Saturday, Jan. 3, 2009 | 2 a.m.
Those in our discussion group had varied backgrounds, but on this day the activities that students were involved in, or the part of town they were from, were irrelevant. The fact to be remembered was that, as a group of adolescents, we were surely facing the same issues socially and domestically.
The day began with an icebreaker that had us introduce ourselves and give a fun fact. Biases aside, we were here as the voice of the future to develop solutions to the problems we, as teenagers, come face to face with on a daily basis. Our moderator, Mary Beth Scow, allowed us to separate into groups to identify the issues we thought were most important.
The issue of condoms being administered in a school setting became a topic for discussion, with students opinionated on both sides. Those who stood for it said it minimized the risks of losing lives to AIDS and other sexually transmitted diseases, as well as helping to prevent the immense number of unplanned pregnancies among youth.
Personally I agreed with this, because by not providing condoms in school, you ignore the inevitable. There is no way of stopping young people from having sexual intercourse; therefore we should minimize the negative effects of it by providing the safest thing other than abstinence.
Others argued that it promoted sex and gave students the OK to indulge themselves in sexual activities. Considering that as a group we could not agree, we decided the best solution was to take the issue to the state, where it would administer a poll, allowing the people to decide with a majority vote.
Another topic that raised a great deal of debate was whether the drinking age should be lowered to 18. For a while the group was again almost evenly divided in its opinions.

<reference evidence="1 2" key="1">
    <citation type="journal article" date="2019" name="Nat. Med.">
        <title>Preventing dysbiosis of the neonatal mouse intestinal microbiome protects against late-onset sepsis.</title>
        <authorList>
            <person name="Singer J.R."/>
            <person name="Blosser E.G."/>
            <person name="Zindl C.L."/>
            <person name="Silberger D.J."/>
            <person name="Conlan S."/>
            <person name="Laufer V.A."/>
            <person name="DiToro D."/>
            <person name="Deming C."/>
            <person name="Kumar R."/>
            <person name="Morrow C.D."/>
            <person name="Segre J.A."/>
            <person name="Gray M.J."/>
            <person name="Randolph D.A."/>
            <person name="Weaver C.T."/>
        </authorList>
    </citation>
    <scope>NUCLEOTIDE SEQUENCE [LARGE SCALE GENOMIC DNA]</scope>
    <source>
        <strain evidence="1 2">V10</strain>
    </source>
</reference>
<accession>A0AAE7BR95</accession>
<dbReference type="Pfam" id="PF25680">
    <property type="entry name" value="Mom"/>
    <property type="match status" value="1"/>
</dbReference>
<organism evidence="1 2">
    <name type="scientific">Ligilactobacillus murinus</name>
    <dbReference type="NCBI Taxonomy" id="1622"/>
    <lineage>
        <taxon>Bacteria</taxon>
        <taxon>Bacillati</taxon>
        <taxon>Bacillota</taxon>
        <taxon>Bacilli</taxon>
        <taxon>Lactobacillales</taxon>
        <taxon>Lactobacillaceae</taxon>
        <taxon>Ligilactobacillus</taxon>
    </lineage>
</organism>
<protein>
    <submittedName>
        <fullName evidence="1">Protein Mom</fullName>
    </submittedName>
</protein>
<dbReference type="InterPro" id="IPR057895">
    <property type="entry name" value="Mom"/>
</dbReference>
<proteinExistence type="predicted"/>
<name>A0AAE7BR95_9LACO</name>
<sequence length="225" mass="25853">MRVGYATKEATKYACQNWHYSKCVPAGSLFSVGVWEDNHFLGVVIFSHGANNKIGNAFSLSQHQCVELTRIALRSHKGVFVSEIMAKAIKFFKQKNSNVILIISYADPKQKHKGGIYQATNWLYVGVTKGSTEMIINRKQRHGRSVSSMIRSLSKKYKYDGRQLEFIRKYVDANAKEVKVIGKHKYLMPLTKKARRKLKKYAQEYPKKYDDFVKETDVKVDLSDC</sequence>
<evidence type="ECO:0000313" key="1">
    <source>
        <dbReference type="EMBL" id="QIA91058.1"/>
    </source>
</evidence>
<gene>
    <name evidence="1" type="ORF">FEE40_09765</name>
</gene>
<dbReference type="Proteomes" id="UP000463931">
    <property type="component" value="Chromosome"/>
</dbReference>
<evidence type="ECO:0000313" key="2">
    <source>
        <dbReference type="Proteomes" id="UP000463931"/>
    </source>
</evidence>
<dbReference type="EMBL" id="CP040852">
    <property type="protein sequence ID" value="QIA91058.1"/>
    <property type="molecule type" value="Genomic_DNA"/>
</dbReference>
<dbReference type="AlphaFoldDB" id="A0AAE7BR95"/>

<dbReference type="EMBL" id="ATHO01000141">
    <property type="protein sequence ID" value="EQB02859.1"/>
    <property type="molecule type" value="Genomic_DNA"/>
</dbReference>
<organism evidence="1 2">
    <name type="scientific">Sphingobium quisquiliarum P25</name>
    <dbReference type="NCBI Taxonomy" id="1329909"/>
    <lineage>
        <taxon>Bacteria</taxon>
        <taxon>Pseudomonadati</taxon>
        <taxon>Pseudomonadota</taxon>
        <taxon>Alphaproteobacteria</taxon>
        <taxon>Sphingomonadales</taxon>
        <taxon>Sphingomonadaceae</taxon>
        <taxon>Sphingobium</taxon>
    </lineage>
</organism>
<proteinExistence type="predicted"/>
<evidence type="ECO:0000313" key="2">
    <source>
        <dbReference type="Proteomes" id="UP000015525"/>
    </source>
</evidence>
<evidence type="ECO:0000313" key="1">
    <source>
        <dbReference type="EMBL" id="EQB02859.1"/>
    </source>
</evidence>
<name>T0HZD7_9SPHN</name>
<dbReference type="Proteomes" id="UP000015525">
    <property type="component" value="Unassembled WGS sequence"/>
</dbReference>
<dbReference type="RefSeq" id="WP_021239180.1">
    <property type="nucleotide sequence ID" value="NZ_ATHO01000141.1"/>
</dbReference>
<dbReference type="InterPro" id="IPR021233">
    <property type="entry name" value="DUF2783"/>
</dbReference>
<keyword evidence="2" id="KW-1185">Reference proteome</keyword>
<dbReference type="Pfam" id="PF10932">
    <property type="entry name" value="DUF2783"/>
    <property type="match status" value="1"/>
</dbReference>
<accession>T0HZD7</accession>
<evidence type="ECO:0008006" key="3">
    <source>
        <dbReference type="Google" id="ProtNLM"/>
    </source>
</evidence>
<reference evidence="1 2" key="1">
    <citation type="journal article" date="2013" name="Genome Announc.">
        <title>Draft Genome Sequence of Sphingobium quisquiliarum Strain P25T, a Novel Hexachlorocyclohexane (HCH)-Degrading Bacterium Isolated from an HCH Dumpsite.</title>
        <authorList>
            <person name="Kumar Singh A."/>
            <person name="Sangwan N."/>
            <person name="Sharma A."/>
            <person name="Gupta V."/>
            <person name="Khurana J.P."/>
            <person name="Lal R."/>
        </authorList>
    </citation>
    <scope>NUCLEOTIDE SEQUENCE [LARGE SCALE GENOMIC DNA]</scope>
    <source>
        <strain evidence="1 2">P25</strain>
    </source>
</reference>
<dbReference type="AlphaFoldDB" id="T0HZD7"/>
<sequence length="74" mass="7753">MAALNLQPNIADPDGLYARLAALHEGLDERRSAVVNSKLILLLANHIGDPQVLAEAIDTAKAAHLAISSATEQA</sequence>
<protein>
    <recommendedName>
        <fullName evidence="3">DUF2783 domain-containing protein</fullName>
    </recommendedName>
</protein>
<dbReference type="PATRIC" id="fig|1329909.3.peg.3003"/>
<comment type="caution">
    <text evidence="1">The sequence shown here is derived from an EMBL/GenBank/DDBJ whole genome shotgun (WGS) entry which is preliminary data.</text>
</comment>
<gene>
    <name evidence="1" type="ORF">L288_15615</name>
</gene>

As a whole we decided that although you may get other civil rights at age 18, drinking is not a right, it is a privilege, and lowering the age makes access to alcohol easier for those who are even younger. Therefore the age should remain the same. However, we believe that instituting an educational program and eliminating the glamorizing of alcohol would substantially reduce common drinking problems teens face today.
As a group, we also unanimously decided that the safety of Internet sites such as MySpace and Facebook depends entirely on the individual and the choices he makes on the sites. Also, the state should not lower its graduation requirements, but perhaps raise them to increase our rank on a national scale instead of condemning us to a consistent position of 48th.
The most important topics in our discussion were those that will affect, and are affecting, our futures. Our generation does face problems, but we are also the light of hope for tomorrow. We are the eventual leaders and decision makers of the future and with that we need to begin now building a foundation for our youth and constructing the generation that will be talked about for centuries. Tomorrow starts with us, and we plan for it to be one you enjoy waking up to.